After the close of another year, income taxes of course come to mind. While it’s clear we have to pay tax on our income, there are plenty of provisions in the tax code that require federal taxes to be paid on things you may not normally think of.
As you’re gathering your forms and preparing to submit your returns, consider the following checklist of surprises, groaners, and ironies.
It’s ironic but true – you have to pay income tax on benefits designed to help you when you have no income.
“While it is a shame that someone who is unemployed and most likely struggling financially must pay tax on unemployment benefits, there’s really no way around it,” says Samantha Fitzgerald, a tax lawyer in Plantation, Fla.
But one way to deal with this unfortunate scenario is to be sure to fill out a federal income tax withholding form when you apply for the benefits.
Typically, the spouse who pays the alimony gets to deduct it from his income, so that means the spouse who receives the spousal support must pay income tax on it. But tax lawyers say you can alter this arrangement in the support or divorce agreement.
Also, keep in mind another common aspect of divorce: “Child support works the other way,” observes Burton Haynes, a tax lawyer in Burke, Va. “It is not deductible to the payor spouse, and it is not taxable to the payee spouse.”
Another irony of the tax code is that if a creditor releases you from paying debt – on anything from your mortgage to a credit card – you must report the forgiven amount as “income” to the IRS.
“This has become a big problem due to the recession and the housing bust,” says Haynes. “It is deemed income because after the debt is gone you are better off, just as if you had earned real income.”
Exceptions exist, though, if you were insolvent both before and after the debt was cancelled; the debt was discharged in bankruptcy; or you were foreclosed on and meet certain requirements. “For any year you’ve had a foreclosure or a short sale or other cancellation of debt, hire a competent professional to prepare your return, and keep good records,” recommends Haynes.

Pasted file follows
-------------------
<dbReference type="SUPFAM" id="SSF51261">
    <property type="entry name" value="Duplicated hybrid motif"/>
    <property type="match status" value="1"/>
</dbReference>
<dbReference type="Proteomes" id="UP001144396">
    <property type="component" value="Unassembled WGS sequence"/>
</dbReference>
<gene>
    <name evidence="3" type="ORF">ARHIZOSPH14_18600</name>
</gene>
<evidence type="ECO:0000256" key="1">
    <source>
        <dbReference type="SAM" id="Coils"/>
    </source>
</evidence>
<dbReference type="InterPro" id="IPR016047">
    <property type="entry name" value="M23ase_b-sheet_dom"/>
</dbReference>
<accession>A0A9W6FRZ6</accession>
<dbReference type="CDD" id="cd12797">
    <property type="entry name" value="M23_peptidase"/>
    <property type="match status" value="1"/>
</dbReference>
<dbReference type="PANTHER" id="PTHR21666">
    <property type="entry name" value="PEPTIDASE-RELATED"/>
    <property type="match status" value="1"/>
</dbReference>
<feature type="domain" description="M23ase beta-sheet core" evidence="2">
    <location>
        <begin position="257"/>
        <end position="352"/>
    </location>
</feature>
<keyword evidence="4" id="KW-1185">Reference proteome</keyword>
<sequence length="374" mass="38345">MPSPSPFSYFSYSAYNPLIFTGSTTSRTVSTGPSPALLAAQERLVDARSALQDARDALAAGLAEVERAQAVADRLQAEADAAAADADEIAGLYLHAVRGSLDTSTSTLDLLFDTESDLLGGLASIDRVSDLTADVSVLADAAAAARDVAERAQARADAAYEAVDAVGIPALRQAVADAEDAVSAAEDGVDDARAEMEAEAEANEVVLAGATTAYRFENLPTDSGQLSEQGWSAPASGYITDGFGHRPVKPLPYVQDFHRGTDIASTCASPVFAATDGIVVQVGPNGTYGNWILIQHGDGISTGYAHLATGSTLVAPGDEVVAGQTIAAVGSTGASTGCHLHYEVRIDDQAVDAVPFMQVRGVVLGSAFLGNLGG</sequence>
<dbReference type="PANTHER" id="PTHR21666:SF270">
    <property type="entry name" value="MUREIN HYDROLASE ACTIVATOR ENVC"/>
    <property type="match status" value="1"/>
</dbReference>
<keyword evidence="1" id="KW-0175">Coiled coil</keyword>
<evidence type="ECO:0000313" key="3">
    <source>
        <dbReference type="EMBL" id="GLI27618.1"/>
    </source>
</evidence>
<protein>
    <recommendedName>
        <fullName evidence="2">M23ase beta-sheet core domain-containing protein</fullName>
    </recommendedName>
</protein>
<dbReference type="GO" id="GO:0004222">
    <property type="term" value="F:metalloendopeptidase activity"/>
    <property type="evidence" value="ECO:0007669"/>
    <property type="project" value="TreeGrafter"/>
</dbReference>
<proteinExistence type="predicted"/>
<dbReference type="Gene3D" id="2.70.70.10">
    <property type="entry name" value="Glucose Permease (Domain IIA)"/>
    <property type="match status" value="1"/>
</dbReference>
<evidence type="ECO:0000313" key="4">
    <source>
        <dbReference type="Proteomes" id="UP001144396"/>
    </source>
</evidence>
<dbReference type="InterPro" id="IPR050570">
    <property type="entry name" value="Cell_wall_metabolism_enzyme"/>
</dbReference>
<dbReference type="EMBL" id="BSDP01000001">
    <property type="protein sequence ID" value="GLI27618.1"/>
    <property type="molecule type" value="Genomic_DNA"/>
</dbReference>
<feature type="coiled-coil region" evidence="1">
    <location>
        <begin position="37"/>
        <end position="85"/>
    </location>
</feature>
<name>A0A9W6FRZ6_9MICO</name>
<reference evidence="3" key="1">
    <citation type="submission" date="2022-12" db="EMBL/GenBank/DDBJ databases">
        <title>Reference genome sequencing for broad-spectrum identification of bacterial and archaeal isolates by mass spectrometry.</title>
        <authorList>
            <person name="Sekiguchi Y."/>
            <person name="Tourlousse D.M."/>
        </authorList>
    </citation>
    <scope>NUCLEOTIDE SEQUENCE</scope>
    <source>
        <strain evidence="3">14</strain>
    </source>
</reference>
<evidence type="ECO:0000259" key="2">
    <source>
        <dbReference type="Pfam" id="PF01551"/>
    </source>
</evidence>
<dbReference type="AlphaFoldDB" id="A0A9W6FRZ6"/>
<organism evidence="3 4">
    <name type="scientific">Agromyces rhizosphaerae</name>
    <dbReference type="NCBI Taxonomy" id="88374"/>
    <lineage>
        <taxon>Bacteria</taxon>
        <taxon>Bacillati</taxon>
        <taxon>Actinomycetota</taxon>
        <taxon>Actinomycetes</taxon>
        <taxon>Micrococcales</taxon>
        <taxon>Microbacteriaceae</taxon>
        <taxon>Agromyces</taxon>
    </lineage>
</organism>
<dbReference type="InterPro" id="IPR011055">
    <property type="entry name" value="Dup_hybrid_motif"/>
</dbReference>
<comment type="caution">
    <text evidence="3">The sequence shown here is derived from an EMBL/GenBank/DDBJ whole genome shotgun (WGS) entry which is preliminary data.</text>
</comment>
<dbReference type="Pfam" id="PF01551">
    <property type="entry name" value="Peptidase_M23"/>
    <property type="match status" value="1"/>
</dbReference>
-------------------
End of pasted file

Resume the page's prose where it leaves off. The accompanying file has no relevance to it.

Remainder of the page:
Burton J. Haynes
You might not think of including non-cash prizes or gambling as income, but you must.
“The Nobel Prize is tax free, so sign up your kids for UC Berkeley or MIT!” says Haynes. But all kidding aside, “most prizes, and certainly gambling and lottery winnings, are taxable,” he says.
“Casinos and lottery agencies must file reports on winnings of $600 or more when the payout is 300 times the amount wagered,” Haynes says. “And the IRS will then look for that income on your return.” You should receive a 1099 form if you win any kind of serious money, adds Fitzgerald.
The good news is you can deduct losses up to the amount of your winnings. “But you must keep records to do this,” says Haynes. “And sadly most people don’t keep the records. In that case it looks like you’ve won when you’ve really lost, and when the IRS gets done you will have lost even more.
It’s also true that these are only taxable – but it depends on how much you brought in, and probably whether you are receiving income from other sources.
“If your income reaches a certain level, then up to 85 percent of your social security benefits could be subject to tax,” says Fitzgerald.
Fiscal Cliff Tax ‘Saves’
Finally, as part of the fiscal-cliff legislation passed by Congress at the end of 2012, several tax relief programs are still helpful for consumers.
“Two important provisions relate to the alternative minimum tax (AMT), and estate and gift taxes,” points out Alvin Lurie, an employee benefits lawyer in New York and Boston who once worked for the IRS.
“The AMT provision is very favorable to taxpayers in all brackets for having extended the so-called ‘patch’ for 2012 returns,” Lurie says. Without the now-perpetual patch, consumers in lower and lower tax brackets would have been exposed to the AMT.
And the estate tax changes are good for the great majority of estates in 2013, Lurie adds. The new law sets the top gift and estate tax rate at 40 percent, which is higher than the 35 percent rate of 2012, but lower than the 55 percent rate that the fiscal-cliff law saved you from.